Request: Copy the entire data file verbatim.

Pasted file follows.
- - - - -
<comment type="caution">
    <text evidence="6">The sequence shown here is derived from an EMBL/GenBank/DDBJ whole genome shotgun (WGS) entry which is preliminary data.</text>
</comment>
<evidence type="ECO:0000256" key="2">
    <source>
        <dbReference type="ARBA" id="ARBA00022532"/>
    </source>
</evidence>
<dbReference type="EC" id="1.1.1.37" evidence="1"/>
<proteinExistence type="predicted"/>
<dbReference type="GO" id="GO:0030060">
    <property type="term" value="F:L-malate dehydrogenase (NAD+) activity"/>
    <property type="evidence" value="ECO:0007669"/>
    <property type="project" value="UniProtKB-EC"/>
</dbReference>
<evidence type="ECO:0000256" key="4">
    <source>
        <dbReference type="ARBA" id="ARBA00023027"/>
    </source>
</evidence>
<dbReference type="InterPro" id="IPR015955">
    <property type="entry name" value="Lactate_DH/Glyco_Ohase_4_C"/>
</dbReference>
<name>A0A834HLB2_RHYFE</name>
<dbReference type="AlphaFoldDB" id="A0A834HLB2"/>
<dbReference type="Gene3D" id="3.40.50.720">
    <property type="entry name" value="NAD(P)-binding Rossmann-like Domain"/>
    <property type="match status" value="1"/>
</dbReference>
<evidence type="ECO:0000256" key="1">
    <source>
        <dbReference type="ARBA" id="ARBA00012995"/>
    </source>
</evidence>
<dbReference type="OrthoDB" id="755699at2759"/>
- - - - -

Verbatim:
<comment type="caution">
    <text evidence="6">The sequence shown here is derived from an EMBL/GenBank/DDBJ whole genome shotgun (WGS) entry which is preliminary data.</text>
</comment>
<evidence type="ECO:0000256" key="2">
    <source>
        <dbReference type="ARBA" id="ARBA00022532"/>
    </source>
</evidence>
<dbReference type="EC" id="1.1.1.37" evidence="1"/>
<proteinExistence type="predicted"/>
<dbReference type="GO" id="GO:0030060">
    <property type="term" value="F:L-malate dehydrogenase (NAD+) activity"/>
    <property type="evidence" value="ECO:0007669"/>
    <property type="project" value="UniProtKB-EC"/>
</dbReference>
<evidence type="ECO:0000256" key="4">
    <source>
        <dbReference type="ARBA" id="ARBA00023027"/>
    </source>
</evidence>
<dbReference type="InterPro" id="IPR015955">
    <property type="entry name" value="Lactate_DH/Glyco_Ohase_4_C"/>
</dbReference>
<name>A0A834HLB2_RHYFE</name>
<dbReference type="AlphaFoldDB" id="A0A834HLB2"/>
<dbReference type="Gene3D" id="3.40.50.720">
    <property type="entry name" value="NAD(P)-binding Rossmann-like Domain"/>
    <property type="match status" value="1"/>
</dbReference>
<evidence type="ECO:0000256" key="1">
    <source>
        <dbReference type="ARBA" id="ARBA00012995"/>
    </source>
</evidence>
<dbReference type="OrthoDB" id="755699at2759"/>